City council voted Wednesday to delay increasing the cash fare for Edmonton transit users.
The adult cash fare for a ride on the Edmonton Transit Service was scheduled to go up from $3.50 to $3.75 this May.
Council voted 12-1 Wednesday to delay the increase until February 2022, when the cash fare is set to increase to $4.
Edmonton Mayor Don Iveson said a number of factors played into the decision to delay the fare increase.
“One of the things that was persuasive to council in the debate over the last week on this is that when the smart card comes in later this year, the pop-on rate is only going to be $3. So a lot of councillors asked whether it would be really fair to folks who don’t get that smart card to have to pay $3.75. So we’re going to keep it at $3.50 to narrow the gap,” he said.
“But also so that there is still a spread because we want to encourage people to get on that smart card train, so to speak, when it comes later this year and take advantage of not just that incentive, but fare capping and a number of things that smart card makes possible that cash fares don’t.”
The ETS Smart Fare system involves a pre-paid tap card that will allow for more flexible transit pay options, including pay-as-you-go, distanced-based fares and best fare.
In the first phase, select customers will be able to use a Smart Fare card to tap on/off transit and pay a flat fee for their trip. These customers (adults, U-Pass students, select Catholic and Public schools and transit staff) can take advantage of fare capping up to a daily or monthly maximum amount.
Phase 2, planned for 2022, will include programs like the ride transit program and a seniors annual pass.
In later phases, customers will be able to take advantage of open payment using their credit card, debit card or compatible devices to tap on/off transit in seven participating municipalities: Edmonton, St. Albert, Strathcona County, Fort Saskatchewan, Leduc, Spruce Grove and Beaumont.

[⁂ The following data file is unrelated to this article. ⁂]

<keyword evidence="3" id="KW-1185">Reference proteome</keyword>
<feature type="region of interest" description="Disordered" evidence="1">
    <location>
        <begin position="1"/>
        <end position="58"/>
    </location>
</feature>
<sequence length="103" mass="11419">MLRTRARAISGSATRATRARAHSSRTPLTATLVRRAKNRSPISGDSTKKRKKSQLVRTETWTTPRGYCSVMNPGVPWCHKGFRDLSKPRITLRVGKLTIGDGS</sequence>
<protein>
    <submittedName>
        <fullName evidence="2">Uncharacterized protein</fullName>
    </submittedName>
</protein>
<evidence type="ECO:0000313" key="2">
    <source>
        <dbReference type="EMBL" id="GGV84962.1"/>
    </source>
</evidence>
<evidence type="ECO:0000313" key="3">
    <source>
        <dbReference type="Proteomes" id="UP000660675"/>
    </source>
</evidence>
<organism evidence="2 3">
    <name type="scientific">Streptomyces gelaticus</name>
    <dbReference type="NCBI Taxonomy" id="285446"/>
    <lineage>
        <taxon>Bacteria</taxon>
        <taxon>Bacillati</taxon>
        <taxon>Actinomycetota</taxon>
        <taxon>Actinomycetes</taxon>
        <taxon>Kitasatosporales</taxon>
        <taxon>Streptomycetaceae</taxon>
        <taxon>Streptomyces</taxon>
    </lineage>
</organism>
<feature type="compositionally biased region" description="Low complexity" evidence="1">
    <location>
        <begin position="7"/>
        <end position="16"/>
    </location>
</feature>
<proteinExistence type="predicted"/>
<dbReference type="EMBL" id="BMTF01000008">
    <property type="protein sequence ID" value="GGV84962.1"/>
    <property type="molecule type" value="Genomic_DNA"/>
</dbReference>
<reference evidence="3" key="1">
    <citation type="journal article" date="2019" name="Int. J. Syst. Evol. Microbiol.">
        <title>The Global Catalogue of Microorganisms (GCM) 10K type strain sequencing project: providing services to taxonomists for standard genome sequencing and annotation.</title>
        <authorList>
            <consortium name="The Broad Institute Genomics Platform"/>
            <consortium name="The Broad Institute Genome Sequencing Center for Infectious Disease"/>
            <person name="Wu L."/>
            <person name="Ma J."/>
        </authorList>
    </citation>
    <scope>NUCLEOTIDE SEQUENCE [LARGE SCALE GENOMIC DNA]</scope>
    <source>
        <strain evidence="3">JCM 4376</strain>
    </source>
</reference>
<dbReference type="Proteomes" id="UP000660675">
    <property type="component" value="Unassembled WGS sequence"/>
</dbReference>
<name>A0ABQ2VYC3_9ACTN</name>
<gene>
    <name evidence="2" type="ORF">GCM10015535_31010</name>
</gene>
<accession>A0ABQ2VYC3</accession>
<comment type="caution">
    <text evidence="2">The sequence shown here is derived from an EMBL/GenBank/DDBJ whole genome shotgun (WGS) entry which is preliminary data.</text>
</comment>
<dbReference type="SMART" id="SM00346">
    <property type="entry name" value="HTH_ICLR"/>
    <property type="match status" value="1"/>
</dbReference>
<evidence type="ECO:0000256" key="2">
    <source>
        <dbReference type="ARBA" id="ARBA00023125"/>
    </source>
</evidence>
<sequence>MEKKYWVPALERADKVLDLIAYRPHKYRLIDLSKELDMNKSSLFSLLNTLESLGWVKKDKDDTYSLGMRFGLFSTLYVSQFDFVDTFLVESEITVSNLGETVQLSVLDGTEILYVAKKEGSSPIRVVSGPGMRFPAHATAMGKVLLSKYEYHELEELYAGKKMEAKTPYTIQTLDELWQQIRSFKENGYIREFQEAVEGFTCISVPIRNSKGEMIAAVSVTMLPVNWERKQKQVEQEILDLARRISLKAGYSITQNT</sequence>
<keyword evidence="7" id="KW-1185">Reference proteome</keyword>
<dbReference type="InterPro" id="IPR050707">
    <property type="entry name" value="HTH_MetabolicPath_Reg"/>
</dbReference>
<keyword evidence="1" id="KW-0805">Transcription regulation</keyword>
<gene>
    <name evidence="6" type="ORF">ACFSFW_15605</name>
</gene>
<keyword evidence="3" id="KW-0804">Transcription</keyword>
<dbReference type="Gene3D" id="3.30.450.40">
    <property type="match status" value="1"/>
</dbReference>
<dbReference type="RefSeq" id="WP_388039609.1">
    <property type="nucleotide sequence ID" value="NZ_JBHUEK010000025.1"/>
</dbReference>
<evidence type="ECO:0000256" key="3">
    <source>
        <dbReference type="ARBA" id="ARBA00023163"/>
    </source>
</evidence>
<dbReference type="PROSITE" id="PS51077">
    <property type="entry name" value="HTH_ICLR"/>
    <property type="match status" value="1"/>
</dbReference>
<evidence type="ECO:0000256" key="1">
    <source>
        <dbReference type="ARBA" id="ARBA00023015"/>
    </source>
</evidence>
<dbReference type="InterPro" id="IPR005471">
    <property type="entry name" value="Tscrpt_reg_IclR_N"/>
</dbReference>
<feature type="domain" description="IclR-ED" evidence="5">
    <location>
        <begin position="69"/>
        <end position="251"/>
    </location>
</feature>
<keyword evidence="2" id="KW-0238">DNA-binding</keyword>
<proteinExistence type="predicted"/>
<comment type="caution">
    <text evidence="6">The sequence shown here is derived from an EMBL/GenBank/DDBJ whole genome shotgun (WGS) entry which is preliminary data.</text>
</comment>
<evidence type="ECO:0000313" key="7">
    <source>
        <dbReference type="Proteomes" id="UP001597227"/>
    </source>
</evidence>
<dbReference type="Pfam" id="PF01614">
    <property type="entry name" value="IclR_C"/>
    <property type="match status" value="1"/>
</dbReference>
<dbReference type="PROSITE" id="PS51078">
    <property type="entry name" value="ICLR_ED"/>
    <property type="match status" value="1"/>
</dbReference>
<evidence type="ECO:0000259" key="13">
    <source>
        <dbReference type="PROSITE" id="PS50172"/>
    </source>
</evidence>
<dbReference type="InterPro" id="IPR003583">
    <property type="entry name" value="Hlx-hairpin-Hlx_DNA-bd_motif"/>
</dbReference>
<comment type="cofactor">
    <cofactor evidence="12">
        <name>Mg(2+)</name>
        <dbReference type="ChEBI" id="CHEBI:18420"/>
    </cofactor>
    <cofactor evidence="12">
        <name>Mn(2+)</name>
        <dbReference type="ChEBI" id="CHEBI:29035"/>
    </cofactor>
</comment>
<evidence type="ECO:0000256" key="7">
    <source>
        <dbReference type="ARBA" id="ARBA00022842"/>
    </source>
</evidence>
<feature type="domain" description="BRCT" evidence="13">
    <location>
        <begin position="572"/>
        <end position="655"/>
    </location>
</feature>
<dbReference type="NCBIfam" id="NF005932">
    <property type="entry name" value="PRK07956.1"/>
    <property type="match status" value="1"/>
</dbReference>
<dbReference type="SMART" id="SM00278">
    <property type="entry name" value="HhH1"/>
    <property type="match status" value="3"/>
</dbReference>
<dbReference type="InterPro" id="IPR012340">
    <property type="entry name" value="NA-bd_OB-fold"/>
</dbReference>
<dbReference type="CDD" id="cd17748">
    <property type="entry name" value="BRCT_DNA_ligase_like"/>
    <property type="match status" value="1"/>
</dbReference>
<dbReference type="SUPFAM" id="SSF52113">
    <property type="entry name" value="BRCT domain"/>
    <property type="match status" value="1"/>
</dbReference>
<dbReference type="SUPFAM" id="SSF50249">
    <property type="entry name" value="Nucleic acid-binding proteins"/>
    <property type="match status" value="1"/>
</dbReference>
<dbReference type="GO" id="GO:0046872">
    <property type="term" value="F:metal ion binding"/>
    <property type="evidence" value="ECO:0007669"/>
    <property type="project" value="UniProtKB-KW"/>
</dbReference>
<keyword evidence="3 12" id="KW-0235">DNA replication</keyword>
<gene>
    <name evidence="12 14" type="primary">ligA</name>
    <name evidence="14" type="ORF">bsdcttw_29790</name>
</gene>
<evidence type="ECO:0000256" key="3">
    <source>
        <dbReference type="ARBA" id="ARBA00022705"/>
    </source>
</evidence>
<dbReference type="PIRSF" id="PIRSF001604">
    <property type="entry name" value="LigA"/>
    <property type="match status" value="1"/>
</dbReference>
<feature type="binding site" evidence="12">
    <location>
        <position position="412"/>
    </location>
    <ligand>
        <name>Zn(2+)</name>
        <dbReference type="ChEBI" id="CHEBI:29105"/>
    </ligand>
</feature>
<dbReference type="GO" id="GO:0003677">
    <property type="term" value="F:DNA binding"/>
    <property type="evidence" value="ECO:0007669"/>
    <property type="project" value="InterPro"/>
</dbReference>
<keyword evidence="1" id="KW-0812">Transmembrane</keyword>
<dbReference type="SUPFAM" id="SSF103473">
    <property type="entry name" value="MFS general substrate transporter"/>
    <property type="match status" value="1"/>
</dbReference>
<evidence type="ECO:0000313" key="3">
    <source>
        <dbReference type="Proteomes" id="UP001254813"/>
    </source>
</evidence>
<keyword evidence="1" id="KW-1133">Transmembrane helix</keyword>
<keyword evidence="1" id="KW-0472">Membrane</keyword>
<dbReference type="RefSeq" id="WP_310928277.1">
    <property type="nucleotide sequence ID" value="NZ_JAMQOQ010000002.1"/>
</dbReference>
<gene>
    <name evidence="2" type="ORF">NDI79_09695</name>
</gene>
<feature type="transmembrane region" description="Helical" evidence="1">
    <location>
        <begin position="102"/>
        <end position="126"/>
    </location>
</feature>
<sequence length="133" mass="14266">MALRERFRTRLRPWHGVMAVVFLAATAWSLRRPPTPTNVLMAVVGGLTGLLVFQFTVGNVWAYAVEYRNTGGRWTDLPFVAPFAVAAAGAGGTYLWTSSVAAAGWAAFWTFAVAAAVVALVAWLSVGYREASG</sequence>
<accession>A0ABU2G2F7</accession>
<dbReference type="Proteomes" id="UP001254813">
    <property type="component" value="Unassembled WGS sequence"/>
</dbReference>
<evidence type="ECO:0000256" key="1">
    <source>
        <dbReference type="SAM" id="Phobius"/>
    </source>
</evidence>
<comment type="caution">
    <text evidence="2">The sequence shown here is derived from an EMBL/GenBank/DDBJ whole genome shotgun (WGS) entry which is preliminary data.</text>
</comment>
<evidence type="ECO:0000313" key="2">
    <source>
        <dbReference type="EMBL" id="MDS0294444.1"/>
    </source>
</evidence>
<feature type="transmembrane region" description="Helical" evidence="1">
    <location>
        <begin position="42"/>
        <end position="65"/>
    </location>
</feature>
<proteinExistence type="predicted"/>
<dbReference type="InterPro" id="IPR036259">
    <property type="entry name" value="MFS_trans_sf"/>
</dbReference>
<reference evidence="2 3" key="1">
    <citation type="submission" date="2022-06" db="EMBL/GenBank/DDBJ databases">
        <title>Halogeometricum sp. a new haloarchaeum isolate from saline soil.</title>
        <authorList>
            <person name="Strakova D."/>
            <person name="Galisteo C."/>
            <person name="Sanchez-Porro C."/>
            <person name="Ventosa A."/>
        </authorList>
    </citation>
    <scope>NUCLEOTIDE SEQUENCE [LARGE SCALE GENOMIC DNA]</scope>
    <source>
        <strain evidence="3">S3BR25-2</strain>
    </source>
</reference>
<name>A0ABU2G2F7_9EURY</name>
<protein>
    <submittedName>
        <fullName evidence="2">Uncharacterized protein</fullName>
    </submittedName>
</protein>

Iveson said the COVID-19 pandemic also played a role in the decision to freeze the cash fare.
“People are both struggling economically in many cases but also, it is in our interest to reduce barriers to accessing the transit system and a fare hike in the middle of the third wave just didn’t feel right.”
Free Transit Edmonton, a grassroots campaign with a goal of free transit for all, said it was pleased with council’s decision. The group gathered a petition with 1,800 signatures in support of the fare freeze.
“The fare freeze was a necessary first step in addressing inequality in our city,” said Paige Gorsak, an organizer with Free Transit Edmonton. “We are glad to see council did the right thing in listening to the demands from the Edmonton community. There is still much more work to be done to create a truly equitable city, but this win against an unjust fee hike shows that when communities organize, we win.”
A one-time ETS budget reduction of $473,000 was also approved in order to defer the transit fare increase, which will be funded by a transfer from the Financial Stabilization Reserve.
“It is on a one-time basis. So the next council is going to have to revisit what the right fares should be,” Iveson added.
Carrie Hotton-MacDonald, branch manager with ETS, said about four per cent of riders pay with cash and about 12 per cent of fare revenue comes from cash.
The phased implementation of the Smart Fare program is set to roll out on Sept. 1, Hotton-MacDonald said.
“I’m very confident that we’re on track to implement Smart Fare.”
Councillor Mike Nickel was the lone councillor to vote against the motion.